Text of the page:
Also, I have discovered I have different reactions to the exact same allergen based on the snowball factor. If I'm exposed to an unfamiliar dog, while the oak trees are blooming, and shortly after I dusted the house, I'll have a greater reaction than if I just experienced the individual allergens one at a time. The problem is I rarely think about how many allergens I'm exposed to at a time and it almost always takes me by surprise.
posted by teleri025 at 1:16 PM on March 25, 2014 [1 favorite]

I came in to say exactly what teleri025 said. The saliva.

Bathing the dog helps.
posted by mochapickle at 1:30 PM on March 25, 2014

Allergies are triggered by proteins (found in saliva and dander) - not the fur/hair itself.

Some dogs are especially bad for allergy sufferers because they produce a lot of oil - this would be dogs with 'water resistant' type coats such as Labs or Goldens. The reason why water resistant type coats cause allergies is because the oils that keep the coat water resistant are full of proteins. These types of coats also shed constantly and so the dander/protein become scattered everywhere, and on everything (which means your chances of coming into direct contact with it are pretty high).

Some dogs are also especially bad for allergy sufferers because they produce a lot of dander - this would generally be your 'low' shedding type coats, such as Terriers. The reason why 'low' shedding coat types cause allergies is because the fur becomes trapped on the dog itself, along with dander, and must be stripped out (which generally doesn't happen for most pets. The reason why this coat type is sometimes well-tolerated by some allergy sufferers is because the dander and oils aren't being scattered around everywhere and can remain trapped in the dogs' fur, very close to its skin (which means minimal contact with direct skin or delicate nasal or ocular tissues).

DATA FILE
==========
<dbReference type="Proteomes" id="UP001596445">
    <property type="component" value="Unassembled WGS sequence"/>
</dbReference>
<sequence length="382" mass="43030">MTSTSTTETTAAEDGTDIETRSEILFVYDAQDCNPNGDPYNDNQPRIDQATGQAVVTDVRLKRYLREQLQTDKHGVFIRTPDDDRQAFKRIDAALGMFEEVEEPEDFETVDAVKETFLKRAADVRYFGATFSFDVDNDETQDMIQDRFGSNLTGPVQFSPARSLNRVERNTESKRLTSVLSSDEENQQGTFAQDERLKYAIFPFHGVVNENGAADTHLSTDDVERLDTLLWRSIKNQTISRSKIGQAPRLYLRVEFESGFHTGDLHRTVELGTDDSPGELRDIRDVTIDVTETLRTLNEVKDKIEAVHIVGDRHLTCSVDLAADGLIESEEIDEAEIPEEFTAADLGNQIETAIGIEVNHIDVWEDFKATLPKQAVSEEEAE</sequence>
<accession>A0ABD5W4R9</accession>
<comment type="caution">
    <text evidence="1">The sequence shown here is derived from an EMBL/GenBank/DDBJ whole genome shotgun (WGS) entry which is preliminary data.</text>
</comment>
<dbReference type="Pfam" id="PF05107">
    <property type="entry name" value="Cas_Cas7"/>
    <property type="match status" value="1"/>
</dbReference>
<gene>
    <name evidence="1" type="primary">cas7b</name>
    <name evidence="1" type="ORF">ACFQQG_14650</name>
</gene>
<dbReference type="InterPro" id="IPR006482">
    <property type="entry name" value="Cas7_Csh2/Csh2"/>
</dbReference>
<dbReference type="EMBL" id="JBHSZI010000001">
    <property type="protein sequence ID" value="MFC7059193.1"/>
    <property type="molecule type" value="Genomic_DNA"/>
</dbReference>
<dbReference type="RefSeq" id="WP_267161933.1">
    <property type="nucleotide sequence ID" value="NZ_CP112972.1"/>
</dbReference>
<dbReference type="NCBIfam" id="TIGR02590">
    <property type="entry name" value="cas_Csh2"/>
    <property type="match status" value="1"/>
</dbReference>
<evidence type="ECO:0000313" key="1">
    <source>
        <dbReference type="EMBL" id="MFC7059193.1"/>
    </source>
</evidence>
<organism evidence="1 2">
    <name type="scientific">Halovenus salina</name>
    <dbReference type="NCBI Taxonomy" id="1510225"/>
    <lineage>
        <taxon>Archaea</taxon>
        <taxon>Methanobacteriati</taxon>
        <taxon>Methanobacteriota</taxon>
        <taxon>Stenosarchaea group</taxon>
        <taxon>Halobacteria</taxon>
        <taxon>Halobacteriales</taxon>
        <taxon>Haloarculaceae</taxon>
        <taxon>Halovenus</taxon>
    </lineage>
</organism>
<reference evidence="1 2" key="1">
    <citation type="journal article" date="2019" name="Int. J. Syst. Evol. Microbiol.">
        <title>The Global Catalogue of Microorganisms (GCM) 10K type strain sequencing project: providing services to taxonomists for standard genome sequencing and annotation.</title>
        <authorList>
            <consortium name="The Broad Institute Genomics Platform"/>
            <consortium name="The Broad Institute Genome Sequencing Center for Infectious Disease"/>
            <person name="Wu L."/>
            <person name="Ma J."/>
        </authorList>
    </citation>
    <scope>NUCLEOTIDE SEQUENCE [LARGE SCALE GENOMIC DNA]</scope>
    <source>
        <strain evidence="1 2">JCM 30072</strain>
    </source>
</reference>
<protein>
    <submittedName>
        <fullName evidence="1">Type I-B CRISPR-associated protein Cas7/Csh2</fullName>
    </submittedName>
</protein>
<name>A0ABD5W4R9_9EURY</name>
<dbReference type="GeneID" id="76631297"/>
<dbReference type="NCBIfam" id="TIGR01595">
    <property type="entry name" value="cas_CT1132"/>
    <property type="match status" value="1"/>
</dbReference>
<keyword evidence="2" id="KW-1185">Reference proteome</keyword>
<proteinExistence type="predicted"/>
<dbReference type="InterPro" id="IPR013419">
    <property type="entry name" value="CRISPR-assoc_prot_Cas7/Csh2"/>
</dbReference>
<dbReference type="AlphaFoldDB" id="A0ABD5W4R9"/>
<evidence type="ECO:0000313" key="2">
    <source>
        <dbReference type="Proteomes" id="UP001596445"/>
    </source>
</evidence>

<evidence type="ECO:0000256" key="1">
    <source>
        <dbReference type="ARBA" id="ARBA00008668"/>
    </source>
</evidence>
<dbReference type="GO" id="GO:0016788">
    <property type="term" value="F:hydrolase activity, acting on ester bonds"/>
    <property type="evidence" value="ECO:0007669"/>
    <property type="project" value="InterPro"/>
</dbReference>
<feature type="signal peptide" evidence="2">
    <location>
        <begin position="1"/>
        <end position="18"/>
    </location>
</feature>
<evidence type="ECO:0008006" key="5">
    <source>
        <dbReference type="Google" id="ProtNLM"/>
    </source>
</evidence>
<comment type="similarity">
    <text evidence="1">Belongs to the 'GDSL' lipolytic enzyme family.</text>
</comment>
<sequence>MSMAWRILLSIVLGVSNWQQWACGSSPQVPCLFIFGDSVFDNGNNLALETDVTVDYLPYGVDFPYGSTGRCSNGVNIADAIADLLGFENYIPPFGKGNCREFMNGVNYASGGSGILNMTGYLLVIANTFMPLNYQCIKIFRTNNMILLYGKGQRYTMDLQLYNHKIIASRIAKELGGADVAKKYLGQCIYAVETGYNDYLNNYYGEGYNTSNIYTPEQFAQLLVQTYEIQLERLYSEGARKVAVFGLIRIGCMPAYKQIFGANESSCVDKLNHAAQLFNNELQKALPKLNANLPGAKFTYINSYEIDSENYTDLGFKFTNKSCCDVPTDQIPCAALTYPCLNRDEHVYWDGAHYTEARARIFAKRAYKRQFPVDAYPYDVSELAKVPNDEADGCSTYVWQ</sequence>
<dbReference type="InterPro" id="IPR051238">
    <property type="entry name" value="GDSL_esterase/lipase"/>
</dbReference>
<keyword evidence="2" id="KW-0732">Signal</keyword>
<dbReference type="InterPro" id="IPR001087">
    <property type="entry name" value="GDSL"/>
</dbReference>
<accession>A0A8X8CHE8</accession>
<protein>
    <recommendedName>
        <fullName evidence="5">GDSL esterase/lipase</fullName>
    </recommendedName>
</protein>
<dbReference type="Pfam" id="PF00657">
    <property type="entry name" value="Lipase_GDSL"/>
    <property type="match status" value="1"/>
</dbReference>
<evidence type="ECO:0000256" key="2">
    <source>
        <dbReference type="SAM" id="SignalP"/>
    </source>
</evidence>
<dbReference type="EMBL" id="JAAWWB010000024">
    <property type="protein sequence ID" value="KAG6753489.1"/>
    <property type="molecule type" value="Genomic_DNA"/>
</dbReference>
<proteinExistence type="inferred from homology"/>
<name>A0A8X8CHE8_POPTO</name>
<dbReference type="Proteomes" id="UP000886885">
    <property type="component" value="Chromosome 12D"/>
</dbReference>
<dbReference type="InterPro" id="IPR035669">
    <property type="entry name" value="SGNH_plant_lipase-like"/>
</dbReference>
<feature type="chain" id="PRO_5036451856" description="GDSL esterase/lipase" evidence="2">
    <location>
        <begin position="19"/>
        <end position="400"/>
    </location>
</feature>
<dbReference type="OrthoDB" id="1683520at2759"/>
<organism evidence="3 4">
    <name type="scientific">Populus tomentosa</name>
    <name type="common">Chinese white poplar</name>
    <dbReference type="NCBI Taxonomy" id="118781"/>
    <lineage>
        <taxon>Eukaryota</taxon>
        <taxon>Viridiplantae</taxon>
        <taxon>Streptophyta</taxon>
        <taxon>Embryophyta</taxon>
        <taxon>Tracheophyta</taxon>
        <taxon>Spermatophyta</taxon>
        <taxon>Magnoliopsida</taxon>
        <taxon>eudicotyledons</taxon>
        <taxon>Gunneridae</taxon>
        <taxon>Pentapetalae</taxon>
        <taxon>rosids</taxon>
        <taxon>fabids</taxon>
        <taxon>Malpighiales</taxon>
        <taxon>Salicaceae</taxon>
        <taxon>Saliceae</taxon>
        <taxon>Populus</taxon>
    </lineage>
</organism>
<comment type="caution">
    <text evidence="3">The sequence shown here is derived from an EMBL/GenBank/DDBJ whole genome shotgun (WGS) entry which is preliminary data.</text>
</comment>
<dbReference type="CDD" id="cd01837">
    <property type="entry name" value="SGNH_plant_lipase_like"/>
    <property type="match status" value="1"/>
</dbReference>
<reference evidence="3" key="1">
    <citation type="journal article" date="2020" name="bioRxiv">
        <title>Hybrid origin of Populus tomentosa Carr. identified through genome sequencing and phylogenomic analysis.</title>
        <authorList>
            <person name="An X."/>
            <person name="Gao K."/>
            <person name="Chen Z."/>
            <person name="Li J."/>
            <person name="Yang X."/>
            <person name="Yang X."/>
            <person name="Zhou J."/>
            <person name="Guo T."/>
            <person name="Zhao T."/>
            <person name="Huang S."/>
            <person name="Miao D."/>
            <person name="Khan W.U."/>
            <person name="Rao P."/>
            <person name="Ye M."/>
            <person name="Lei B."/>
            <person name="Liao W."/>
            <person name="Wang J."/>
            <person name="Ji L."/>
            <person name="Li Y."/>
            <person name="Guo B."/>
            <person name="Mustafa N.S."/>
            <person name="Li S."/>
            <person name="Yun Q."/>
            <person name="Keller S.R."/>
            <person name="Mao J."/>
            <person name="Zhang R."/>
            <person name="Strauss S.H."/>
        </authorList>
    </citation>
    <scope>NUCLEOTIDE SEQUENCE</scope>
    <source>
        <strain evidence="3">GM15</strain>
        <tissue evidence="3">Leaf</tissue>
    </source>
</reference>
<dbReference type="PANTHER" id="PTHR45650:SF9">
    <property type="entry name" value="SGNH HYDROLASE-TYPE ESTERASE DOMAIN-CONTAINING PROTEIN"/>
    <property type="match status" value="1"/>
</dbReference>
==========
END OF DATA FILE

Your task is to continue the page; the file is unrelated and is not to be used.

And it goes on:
There could be numerous reasons why some dogs trigger allergies and others don't. You could be reacting to something the dog is carrying on its fur - not the dog itself. You could also be gradually building up immunity to your own dogs (but not others) due to being constantly exposed to their specific proteins. There are numerous cases of people overcoming allergies by exposing themselves to minute amounts of the allergen on a regular basis.
posted by stubbehtail at 2:40 PM on March 25, 2014

My allergist told me when he diagnosed me with dog/cat allergy via a skin prick test (I had no prior knowledge of this allergy and apparently brought it on through overexposure due to volunteering and then working in an animal shelter) that I will be allergic to all cats but only some dogs. According to him, the protein in cats that people react to is all the same but in dogs it is not.
posted by vegartanipla at 6:36 PM on March 25, 2014

It wasn't Tiger! It was the flea powder!
posted by Glinn at 7:40 PM on March 25, 2014 [2 favorites]

Response by poster: Thanks for all the great answers. Much appreciated.
posted by eas98 at 7:47 AM on March 26, 2014

You inspired me to do some research on this, since I have experienced this as well. I lived for almost a decade with my two Maltese pups and had no issues. If a Labrador looks at me cross-eyed, I'll be down-and-out before you can even say "antihistamine".

It seems our reactions can depend on the source and type of protein the animal produces as well as how quickly they produce dander. The second point is why regular bathing can be a balancing act, as you may be keeping dander down on your particular pet or aggravating dry skin issues, making things worse.
posted by Wyeldfire at 1:06 PM on March 27, 2014